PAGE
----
When data changes i.e. you delete a file, the registry doesn't remove the invalid data, thus in this case a reference to a non-existent file remains in the registry. As the registry gets filled with invalid data, Windows and programs consume more system resources to search the database for any data. Therefore your computer gets slower and slower.
- Viruses: Many viruses attack through the registry by creating or modifying keys. Unless you have a thorough knowledge of your system and registry keys or specific direction from a technical expert on how to search for these infected keys, it is very dangerous to try to edit the registry on your own. Any damage done to the registry at this point would require either a re installation of the registry from backup or a re installation of Windows. Either way, there will be some information lost.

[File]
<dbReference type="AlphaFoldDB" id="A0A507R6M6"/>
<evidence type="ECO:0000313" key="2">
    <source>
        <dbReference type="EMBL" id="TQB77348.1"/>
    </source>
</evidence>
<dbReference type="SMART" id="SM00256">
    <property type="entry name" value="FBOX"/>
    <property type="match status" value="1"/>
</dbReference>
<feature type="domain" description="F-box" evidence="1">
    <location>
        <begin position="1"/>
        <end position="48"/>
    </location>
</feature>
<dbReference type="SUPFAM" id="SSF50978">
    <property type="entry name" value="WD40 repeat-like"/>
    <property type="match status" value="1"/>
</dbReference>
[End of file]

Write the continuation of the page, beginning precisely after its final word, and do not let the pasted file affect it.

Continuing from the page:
- Tracking programs: Programs that install themselves through internet pages and track your internet usage to transmit data back to their hosts usually have registry keys associated with them. Some have multiple keys, under multiple program names or in multiple folders, within the registry. In order to fully eradicate the program from your computer, you must delete all of its associated registry keys. This can be very tricky.
- Uninstalled programs: If you have recently uninstalled programs without going through the official uninstall program (or if the program did not have an uninstall feature and you deleted it) there may be some keys remaining in the registry. Without removing these keys you may encounter errors as Windows will try to operate based upon the keys. In order to fully uninstall the program, you will need to remove the associated keys.